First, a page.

SAN DIEGO (CNS) - A high-ranking member of the Arellano Felix drug cartel who acted as an intermediary between the AFO and Colombian cocaine traffickers supplying drugs to the Mexican drug organization pleaded guilty Thursday to federal racketeering charges.
Rigoberto Yanez-Guerrero, who was extradited from Mexico to the United States last December, faces up to 20 years in prison when he is sentenced Oct. 3 by U.S. District Judge Larry Burns.
In a hearing Thursday before Magistrate Barbara Major, Yanez admitted that between 1995 and his arrest in March 2001, he worked for a top AFO lieutenant, serving as a point of contact with Colombian cocaine traffickers wishing to do business with the Mexican drug cartel.
Yanez, 42, also admitted that he helped with the importation and distribution of "many tons" of cocaine into the United States from Baja California. The defendant admitted that he personally participated in the shipment of 5-to-10 tons of cocaine.
As part of his plea, the defendant also agreed to forfeit up to $1 million in proceeds from the criminal enterprise.
Yanez told Major that he participated in the drug conspiracy "indirectly" and didn't have any money or profits from the operation.
The defendant admitted that the AFO obstructed the investigation into its illegal activities by bribing law enforcement and military personnel.
He pleaded guilty to conducting the affairs of an enterprise through a pattern of racketeering activity.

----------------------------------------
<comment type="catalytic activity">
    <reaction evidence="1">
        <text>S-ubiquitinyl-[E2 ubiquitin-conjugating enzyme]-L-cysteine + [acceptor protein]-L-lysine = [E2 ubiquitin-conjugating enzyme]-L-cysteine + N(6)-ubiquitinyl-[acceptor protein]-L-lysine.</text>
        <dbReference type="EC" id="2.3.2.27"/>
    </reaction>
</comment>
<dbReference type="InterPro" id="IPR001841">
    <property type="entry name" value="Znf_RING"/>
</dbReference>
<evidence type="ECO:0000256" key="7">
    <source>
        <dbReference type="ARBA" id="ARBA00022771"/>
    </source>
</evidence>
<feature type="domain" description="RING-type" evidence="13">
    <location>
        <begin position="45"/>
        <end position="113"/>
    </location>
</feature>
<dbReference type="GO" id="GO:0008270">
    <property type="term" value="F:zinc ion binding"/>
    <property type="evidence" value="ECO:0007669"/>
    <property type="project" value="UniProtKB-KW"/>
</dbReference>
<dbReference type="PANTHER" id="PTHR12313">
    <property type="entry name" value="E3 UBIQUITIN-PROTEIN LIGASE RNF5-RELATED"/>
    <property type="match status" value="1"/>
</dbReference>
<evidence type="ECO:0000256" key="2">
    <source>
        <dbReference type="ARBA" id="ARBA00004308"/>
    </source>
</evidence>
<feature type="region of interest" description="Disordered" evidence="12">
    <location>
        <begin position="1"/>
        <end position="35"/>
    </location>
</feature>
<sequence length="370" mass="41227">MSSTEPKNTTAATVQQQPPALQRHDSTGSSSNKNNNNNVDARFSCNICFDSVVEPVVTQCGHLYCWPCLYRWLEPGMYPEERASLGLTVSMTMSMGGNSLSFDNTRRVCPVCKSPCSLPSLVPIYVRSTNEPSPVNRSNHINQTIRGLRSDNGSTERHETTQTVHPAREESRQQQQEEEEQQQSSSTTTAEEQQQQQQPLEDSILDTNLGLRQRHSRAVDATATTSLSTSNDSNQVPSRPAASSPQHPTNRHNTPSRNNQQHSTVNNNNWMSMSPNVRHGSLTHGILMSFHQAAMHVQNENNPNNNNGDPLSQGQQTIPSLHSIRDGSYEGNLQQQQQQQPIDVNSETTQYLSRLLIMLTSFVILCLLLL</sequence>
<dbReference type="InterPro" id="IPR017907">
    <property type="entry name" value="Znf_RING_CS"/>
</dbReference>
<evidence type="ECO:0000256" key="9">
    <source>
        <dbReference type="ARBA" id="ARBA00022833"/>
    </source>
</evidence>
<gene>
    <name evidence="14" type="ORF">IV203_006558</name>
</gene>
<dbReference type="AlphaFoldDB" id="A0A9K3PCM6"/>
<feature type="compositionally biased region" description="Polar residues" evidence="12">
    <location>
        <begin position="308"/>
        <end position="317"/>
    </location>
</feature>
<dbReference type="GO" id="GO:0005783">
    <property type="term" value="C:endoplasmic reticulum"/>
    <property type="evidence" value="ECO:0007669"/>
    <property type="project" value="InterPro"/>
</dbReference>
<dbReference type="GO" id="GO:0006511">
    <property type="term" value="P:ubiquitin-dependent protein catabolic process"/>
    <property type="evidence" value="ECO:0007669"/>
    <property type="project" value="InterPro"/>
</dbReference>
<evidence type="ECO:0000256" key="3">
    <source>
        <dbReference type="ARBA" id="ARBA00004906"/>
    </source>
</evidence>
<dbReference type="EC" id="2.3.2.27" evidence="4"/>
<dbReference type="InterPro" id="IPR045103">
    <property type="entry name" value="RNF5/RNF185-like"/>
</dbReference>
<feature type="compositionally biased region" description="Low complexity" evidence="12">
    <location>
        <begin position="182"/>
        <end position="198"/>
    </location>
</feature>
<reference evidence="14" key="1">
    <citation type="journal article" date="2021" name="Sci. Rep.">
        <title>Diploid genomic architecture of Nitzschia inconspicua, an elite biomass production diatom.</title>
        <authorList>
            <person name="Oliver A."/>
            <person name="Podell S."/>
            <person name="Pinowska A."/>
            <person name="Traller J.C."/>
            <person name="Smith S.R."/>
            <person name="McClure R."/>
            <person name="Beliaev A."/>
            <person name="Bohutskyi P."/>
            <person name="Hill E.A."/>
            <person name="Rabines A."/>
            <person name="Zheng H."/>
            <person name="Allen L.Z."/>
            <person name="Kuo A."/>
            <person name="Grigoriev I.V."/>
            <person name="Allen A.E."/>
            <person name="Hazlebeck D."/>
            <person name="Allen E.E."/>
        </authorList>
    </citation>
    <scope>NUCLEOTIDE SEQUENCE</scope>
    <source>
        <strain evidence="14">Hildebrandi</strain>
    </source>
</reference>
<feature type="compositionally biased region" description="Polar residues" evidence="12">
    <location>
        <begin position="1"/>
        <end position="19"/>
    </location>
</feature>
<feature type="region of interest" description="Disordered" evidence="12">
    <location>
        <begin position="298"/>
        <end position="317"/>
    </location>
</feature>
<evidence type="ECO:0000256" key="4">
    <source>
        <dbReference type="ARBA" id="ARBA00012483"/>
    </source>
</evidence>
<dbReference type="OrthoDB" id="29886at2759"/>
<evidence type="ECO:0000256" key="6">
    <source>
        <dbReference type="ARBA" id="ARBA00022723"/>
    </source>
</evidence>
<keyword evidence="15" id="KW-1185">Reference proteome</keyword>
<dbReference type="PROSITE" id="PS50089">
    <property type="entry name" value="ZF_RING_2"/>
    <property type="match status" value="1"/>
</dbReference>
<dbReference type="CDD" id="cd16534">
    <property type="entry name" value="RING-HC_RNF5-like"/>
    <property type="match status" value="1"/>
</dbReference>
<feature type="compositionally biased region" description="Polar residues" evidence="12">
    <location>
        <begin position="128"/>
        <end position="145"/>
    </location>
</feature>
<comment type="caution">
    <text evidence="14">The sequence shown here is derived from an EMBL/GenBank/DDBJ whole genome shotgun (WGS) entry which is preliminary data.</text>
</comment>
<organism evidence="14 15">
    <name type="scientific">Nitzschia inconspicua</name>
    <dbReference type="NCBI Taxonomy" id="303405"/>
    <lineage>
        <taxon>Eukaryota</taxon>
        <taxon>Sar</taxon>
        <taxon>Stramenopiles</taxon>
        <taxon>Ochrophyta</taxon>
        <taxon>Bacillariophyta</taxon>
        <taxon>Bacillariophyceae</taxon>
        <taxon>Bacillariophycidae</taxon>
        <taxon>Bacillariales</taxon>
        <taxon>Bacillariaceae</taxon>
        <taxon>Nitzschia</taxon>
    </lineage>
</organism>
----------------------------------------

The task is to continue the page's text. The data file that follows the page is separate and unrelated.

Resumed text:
Long reputed to be one of the most notorious multi-national drug trafficking organizations, the AFO controlled the flow of cocaine, marijuana and other drugs through the Mexican border cities of Tijuana and Mexicali into the United States. Its operations also extended into southern Mexico and Colombia.
According to authorities, the Arellano Felix cartel -- run by four brothers, Benjamin, Eduardo, Javier and Ramon -- monopolized routes for illegal drugs through Tijuana to the United States for more than 20 years.
Ramon Arellano Felix, the organization's top enforcer, was killed in a shootout in Mexico in 2002. Javier Arellano Felix, captured in 2006, is serving a life sentence in the United States. Eduardo Arellano Felix was captured in 2008 after a shootout in Tijuana and U.S. authorities are still seeking his extradition.
Benjamin Arellano Felix, once considered the financial operator of the AFO, was extradited to San Diego recently after spending nine years in a Mexican prison.
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